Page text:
Yemen is a local fight, over local issues. The UN just voted to ban arm sales too the Houthi. No veto by Russia, and even the Saudis were okay with humanitarian provisions in the agreement. These are areas that have been based on tribal leadership and loose confederation for ages. These are distinct tribes, so bringing everyone together into arbitrarily drawn states from early in the 20th century looks like a bad idea right now. The Houthis have the numbers to say no more to Sunni puppets, and they can make it rough enough for the puppet masters to relent. Sykes-Picot is being blown up, and this will not stop in Mesopotamia. Arbitrary lines around the globe have been drawn up for different contemporary populations than the original inhabitants. We can all pray that reasonable accommodations and separations can be made so little Yemens do not pop up all over the globe. A fusion of Shia and anti-globalist efforts... replace the Shia beliefs with nationalism, ethnic rights or whatever rallying point, and this is just another piece in the anti-globalization push worldwide.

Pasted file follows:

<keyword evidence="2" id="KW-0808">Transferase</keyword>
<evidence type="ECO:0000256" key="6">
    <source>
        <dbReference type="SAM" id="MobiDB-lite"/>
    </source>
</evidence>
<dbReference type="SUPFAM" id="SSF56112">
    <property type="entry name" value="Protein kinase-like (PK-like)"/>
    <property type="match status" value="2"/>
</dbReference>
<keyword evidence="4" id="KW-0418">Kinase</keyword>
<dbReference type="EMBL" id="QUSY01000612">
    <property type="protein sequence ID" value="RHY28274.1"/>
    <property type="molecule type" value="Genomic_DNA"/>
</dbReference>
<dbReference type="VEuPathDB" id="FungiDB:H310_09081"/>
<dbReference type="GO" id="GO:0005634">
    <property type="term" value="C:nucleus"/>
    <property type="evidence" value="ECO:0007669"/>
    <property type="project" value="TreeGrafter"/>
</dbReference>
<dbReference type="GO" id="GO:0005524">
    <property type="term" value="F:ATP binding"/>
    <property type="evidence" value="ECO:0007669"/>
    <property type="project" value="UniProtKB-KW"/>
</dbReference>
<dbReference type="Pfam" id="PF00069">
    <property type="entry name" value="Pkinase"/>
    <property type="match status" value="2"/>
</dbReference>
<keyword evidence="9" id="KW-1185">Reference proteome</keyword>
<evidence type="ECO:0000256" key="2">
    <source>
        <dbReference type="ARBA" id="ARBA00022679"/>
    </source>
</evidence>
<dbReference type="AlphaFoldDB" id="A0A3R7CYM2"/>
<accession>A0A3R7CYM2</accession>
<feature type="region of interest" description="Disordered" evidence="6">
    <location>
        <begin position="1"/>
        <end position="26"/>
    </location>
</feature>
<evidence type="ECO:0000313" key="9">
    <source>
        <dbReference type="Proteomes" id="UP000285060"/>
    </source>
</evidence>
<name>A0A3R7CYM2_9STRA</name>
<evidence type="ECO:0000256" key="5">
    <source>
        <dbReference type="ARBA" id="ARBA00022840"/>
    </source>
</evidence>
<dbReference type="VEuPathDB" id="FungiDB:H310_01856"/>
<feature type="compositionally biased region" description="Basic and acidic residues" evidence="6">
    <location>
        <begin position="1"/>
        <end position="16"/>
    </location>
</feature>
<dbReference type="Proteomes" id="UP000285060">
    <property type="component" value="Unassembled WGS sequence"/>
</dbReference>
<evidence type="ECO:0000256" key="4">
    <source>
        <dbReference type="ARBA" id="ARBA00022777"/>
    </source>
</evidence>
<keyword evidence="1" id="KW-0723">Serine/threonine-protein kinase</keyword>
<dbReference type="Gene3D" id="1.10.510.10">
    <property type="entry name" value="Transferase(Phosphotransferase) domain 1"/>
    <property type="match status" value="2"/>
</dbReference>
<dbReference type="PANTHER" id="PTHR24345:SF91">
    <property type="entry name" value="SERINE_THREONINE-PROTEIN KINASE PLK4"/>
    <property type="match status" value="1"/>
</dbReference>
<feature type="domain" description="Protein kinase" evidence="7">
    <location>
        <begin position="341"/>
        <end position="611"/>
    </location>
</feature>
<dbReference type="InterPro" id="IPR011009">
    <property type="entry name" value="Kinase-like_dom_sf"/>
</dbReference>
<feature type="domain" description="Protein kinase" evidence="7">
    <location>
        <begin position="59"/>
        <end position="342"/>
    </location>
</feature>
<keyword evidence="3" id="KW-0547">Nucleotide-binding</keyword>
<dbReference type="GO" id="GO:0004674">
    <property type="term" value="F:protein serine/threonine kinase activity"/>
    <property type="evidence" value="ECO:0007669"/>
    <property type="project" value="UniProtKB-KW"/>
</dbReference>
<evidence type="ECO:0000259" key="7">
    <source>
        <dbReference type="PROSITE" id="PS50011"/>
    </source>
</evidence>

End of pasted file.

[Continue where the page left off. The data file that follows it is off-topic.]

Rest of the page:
4 comments:

Alexandros HoMegas said...

I've been reading about the Yemeni Houthis, everyone classify them as Shia but some of their costumes are closer to Sunni.

You're right, this is simply a Yemeni infernal conflict but the Saudis seem terriffied with the tought of the Sunnis losing their dominance in the Arabian peninsula.

Anonymous said...

Vice magazine also did a piece on Yemen:

https://www.youtube.com/watch?v=GrJlUVCe4VA

The second part of the video, the first is on the BP oil spill.

prcd said...

This is a local fight for self-determination and therefore none of our business. But why should we pray that "Yemens" do not pop up all over the world? Red state America resents the immoral, arbitrary and mostly unelected rule of DC. Why shouldnt it want self determination? It is taxed without representation. It is ruled bureacratically without consent.

Son of Brock Landers said...

PRCD, I want peaceful separation like Czechoslovakia did in the '90s, not war which looks increasingly likely. Not blue on red as much as USG on red because blue is a pet.